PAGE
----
The makeup mogul was hurt that fans pointed out diagonal lines running through her plump cheeks, which they said could indicate too much filler use

The makeup mogul was hurt that fans pointed out diagonal lines running through her plump cheeks, which they said could indicate too much filler use

She added: ‘It’s as yet unknown whether there are long term effects of having dermal filler from a very young age.

‘However, as fillers become more common in young people, I think we are certainly starting to see a real distortion in the norms of the ideal facial proportion.

‘Dermal fillers are an excellent treatment when used in the right hands, but it’s important they are used with caution.’

Fellow consultant dermatologist Dr Emma Craythorne, who sits on the British Cosmetic Dermatology Group, said ‘problems occur whenever quite large amounts of filler is being used’.

She told MailOnline: ‘They used to say these fillers will dissolve and the body will gobble them up, you won’t have them after six months, nine months or one year.

‘But I do MRI scans on my patients three, four or five years later [after they have had filler], and I still see fillers there.

‘I’ll be operating, removing skin cancer from a patient and I’ll say, “Have you had filler here?” and they say, “I haven’t had filler for ten years”. But it’s still there. I can see it in the skin.’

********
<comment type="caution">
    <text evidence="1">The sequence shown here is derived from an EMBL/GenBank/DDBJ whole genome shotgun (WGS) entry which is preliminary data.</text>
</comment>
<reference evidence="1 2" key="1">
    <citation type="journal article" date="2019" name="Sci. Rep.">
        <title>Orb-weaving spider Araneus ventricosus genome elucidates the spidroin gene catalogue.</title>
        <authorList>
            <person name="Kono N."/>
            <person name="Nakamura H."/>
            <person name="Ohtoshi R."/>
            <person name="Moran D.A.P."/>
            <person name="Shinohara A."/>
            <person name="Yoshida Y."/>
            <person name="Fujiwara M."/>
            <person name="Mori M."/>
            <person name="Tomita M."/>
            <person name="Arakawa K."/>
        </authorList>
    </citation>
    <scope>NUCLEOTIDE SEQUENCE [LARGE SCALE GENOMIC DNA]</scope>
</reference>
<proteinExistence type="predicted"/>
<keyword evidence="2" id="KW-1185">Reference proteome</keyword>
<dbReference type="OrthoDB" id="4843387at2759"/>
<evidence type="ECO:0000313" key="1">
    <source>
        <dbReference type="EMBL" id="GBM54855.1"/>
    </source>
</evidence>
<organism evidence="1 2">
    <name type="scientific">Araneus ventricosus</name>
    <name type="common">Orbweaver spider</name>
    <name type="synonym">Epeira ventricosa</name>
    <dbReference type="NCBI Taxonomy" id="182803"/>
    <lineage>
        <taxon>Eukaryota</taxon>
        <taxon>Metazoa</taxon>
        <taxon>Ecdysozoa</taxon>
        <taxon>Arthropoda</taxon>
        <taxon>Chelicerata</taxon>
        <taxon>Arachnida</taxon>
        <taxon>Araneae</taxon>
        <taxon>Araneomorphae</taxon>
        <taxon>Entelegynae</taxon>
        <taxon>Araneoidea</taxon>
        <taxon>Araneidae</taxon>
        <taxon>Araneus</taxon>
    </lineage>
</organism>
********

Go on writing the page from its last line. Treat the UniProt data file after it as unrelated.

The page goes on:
Fans have claimed that the Stranger Things actress Millie Bobby Brown (pictured), 20, has received filler, but she has never claimed to have had tweakments

Fans have claimed that the Stranger Things actress Millie Bobby Brown (pictured), 20, has received filler, but she has never claimed to have had tweakments 

Fans have claimed that Billie Eilish has had lip filler, but the pop singer  (pictured at Independent Spirit Awards in February) says she overlines her lips with makeup

Fans have claimed that Billie Eilish has had lip filler, but the pop singer  (pictured at Independent Spirit Awards in February) says she overlines her lips with makeup

Meanwhile, Sabrina Carpenter's glamorous makeup look can often conceal the fact she's only 25

Meanwhile, Sabrina Carpenter’s glamorous makeup look can often conceal the fact she’s only 25

‘Hyaluronic acid draws water into it and it expands more than what you’ve put in. So it gets bigger at those areas. That allows for additional volume to the face.

‘But what it also does is it can block the lymphatic drainage, and particularly around the eyes, you see this.

‘So where filler will have been placed, it can block where the normal fluid would be able to drain away from the skin. You end up seeing things a little bit puffier or a lot puffier in some cases.’

Regular filler — ‘every six months, for example’ — will also ‘create a build-up because some of these products are increasingly designed to last for a longer period of time’, she told MailOnline.

Additionally, aesthetics experts have explained additional reasons why influencers in their late teens and early twenties look decades older than those in the past.

‘Overuse or unnecessary application of filler and toxins at a young age may affect the natural facial development, causing younger patients to look older than they are,’ celebrity cosmetics doctor Dr Rasha Rakhshani-Moghadam told FEMAIL.

Dr Sophie Shotter, who runs Medical Cosmetic Skin Clinic in London, added that it’s down to ‘lifestyle and beauty trends’ that are prematurely ageing Gen Z.